Jean Howard discovered art quilting, exploring color and shape in her work. She is a finisher! Referred to as the “Craft Fairy” by her daughters, she even finishes their projects left at her home. She sketches her ideas first, then works long hours to complete the intricate piecing needed to fulfill her vision to create her art quilts.
How did you get started designing quilts? Always an artist, or was there a “moment”?
Although I was always interested in creating things, art took a back seat during the first decades of my life, when family and career took the majority of my time. My interest in designing quilts grew over a period of time.
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As an avid quilter for years, I found that I was becoming bored while completing a traditional quilt pattern. Then I happened to attend a quilt trunk show in which the speaker showed quilts that changed my ideas dramatically and in a more interesting manner. After attending a Nancy Crow retreat, my daughter insisted that I try out her classes and my obsession with designing quilts began.
Are you a “finisher”? How many UFOs do you think you have?
I am a “finisher”. I not only finish almost all of my projects, but my daughters call me the “Craft Fairy”– if they leave an unfinished project at my house, I will complete it for them too!
What inspires you?
The shapes and colors found in nature inspire me. I live on acreage that includes numerous flower & vegetable beds and flowering trees that I plant and tend, along with woods and creeks. These supply endless ideas for creations.
Another inspiration for me are the illustrations found in Dr. Seuss books. Their quirkiness is very imaginative and interesting to me. I’m always looking for an interesting shape to include in my work. People usually describe my work as having vibrant, striking color combinations and incorporating interesting shapes.
Do you plan your work out ahead of time, or do you just dive in with your materials and start playing?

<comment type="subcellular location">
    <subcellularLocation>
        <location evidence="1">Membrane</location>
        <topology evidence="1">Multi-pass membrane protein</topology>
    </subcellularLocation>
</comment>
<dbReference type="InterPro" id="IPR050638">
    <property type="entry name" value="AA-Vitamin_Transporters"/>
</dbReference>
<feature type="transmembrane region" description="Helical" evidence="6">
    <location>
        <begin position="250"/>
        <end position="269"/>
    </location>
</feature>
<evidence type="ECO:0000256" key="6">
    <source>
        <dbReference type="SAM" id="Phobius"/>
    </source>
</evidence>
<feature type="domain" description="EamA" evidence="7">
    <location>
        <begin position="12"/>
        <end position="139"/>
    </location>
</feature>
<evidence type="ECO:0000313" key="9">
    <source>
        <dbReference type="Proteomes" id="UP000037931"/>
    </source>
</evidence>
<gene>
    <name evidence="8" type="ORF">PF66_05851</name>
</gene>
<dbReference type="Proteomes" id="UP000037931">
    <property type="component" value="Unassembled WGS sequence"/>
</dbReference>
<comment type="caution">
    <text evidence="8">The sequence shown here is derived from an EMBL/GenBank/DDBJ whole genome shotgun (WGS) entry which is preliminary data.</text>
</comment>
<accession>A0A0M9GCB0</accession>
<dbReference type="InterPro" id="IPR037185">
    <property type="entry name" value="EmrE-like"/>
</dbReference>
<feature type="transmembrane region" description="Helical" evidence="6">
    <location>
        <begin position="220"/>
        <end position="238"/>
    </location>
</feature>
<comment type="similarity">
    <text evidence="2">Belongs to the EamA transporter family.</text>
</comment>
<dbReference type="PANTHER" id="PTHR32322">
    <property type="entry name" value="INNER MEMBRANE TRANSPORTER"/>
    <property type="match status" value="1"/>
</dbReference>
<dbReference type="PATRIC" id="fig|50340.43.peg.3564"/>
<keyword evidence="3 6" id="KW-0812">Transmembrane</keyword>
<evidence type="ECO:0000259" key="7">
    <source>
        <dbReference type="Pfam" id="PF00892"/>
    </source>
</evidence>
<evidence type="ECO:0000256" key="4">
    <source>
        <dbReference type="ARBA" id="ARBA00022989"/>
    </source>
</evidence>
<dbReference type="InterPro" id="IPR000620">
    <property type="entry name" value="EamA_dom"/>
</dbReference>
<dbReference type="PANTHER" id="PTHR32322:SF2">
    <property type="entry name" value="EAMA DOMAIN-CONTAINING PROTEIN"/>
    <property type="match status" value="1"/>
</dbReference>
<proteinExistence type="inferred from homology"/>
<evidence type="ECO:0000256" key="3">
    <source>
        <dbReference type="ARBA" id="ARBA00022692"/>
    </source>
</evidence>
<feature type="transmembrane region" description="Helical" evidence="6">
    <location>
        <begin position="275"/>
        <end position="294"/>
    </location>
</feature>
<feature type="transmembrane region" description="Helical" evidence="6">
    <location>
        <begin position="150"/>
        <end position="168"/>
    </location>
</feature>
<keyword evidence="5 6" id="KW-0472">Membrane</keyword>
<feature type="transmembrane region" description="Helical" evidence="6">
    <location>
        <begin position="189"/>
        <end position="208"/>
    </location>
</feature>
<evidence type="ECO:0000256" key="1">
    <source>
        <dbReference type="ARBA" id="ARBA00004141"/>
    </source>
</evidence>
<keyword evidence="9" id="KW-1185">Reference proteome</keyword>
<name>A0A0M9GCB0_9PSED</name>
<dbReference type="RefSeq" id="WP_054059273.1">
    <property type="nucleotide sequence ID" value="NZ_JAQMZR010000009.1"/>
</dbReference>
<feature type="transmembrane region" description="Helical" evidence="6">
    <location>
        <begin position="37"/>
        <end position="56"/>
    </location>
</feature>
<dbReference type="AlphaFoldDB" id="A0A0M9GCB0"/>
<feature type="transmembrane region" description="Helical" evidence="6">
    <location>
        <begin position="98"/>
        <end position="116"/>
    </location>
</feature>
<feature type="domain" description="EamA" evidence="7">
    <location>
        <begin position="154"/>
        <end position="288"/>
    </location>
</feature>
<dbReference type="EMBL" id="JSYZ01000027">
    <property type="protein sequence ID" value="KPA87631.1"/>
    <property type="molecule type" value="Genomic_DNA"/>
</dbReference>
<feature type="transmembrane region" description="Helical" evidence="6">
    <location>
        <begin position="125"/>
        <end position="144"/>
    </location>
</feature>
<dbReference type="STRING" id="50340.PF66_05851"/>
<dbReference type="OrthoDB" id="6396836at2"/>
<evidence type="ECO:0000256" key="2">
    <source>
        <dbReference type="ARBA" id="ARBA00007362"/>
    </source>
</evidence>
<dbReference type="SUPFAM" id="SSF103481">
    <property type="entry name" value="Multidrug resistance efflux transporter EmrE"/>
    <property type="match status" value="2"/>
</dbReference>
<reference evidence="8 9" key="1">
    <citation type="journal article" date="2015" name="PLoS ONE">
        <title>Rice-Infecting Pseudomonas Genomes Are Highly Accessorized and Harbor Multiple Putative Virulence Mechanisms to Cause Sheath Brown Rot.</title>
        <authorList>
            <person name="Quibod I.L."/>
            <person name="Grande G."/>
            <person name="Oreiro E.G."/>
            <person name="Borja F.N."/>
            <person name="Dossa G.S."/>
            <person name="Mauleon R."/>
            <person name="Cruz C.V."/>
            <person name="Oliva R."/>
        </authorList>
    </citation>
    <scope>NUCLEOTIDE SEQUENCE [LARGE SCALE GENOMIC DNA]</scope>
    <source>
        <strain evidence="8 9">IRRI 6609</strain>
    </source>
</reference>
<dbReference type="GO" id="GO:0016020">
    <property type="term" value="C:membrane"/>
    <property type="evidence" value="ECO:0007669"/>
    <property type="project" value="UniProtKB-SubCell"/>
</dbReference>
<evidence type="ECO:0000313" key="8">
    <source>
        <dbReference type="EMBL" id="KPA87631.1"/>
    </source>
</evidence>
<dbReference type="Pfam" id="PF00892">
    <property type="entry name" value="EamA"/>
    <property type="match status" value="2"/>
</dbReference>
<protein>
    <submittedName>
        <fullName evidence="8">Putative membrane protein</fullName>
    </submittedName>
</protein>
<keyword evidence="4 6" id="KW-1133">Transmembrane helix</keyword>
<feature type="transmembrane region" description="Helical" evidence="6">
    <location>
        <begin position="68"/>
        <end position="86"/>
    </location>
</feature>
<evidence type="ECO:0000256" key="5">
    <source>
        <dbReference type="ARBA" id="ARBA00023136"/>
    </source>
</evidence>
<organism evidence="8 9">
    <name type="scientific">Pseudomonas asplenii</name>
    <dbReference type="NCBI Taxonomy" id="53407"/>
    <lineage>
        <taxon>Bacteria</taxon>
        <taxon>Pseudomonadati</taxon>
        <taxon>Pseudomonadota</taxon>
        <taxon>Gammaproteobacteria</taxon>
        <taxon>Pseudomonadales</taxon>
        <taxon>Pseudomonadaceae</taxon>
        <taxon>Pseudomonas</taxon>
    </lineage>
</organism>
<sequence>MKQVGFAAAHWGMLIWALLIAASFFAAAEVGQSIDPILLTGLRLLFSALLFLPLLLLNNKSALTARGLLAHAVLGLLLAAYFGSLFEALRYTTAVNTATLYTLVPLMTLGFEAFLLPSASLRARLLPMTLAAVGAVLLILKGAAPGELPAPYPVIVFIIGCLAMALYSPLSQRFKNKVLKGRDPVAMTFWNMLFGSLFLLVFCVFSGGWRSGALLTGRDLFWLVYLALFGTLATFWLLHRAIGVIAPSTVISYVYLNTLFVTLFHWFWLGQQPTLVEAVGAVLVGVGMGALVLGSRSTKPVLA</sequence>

I do a lot of sketching to find the shapes that interest me. Since my work is mostly curved pieces, I usually draw out the pattern I’m interested in creating and cut out the pattern pieces, tracing around them onto the fabric. This enables me to sew precisely. But, even with a pattern, I often change things up once I see the work on the wall.
Do you do series work? How does that affect your approach?
Sometimes I work in series, with the original piece inspiring the next, and so on. It gives me a chance to try new ideas, but stay within the boundaries I have set.
My latest series, Botanicals, was inspired by my love of the shapes and colors of plants found outside my door and inside my head. This series uses so many curved pieces that I started small, 26” x 18”, just to make sure I had the skill to put it together. After that piece was completed, I enlarged the sizes up to my latest, Botanicals 13: Pods, which is 80” x 80”.
Do you have a dedicated space for creating? If so, what does it look like?
After working for years in a cramped 5’ x 5’ space that I shared with a washer and dryer, I now have a dedicated 13’x 13’ home studio just a few feet from the kitchen, and an additional space on the lower level of my home for my mid-arm quilting machine along with a ping-pong table covered in cutting mats to handle my large quilts.
To my quilting friends’ amusement, I share the expansive lower level space with my husband’s beloved trophy deer mounts. There is abundant natural light from the many windows in the studio spaces. The walls of my studio are painted white, and I have an 8” x 8” design wall, bookshelf of quilting and art books, and a large cabinet with shelves for fabric with a 36” x 54” cutting board on top.
How often do you start a new project? Do you work actively on more than one project at a time?
Once I begin a new project, I become somewhat of a workaholic. I like the feeling of finishing a project in order to begin something new! I usually spend considerable time in my studio, starting after breakfast and ending at 9 or 10 p.m. at night. When the project is finished, I try to take care of all the details of life that I neglected while obsessing over my latest creation.
What plays in the background while you work? Silence? Music, audiobooks, podcasts, movies? If so, what kind?
Sometimes I listen to music as I work, but often (especially if I need to concentrate) I work in silence, listening to the birds outside my windows. The curved shapes that I sew take all my attention in order to get them to fit together!
What are the indispensable tools and materials in your studio? How do they improve your work?
Rotary cutters and cutting mats are some of my most indispensable tools. I have a rotary cutter dedicated to cutting paper, along with multiple-sized cutters for fabric. I also use Clover brand water-soluble markers to mark my fabrics for cutting out patterns. These tools make sewing much more accurate and save time.
Tell us about your blog and/or website. What do you hope people will gain by visiting?
My website www.jeanhowardquilts.com invites people to learn a little more about me and see the quilts in my collection.
Interview posted May 2023
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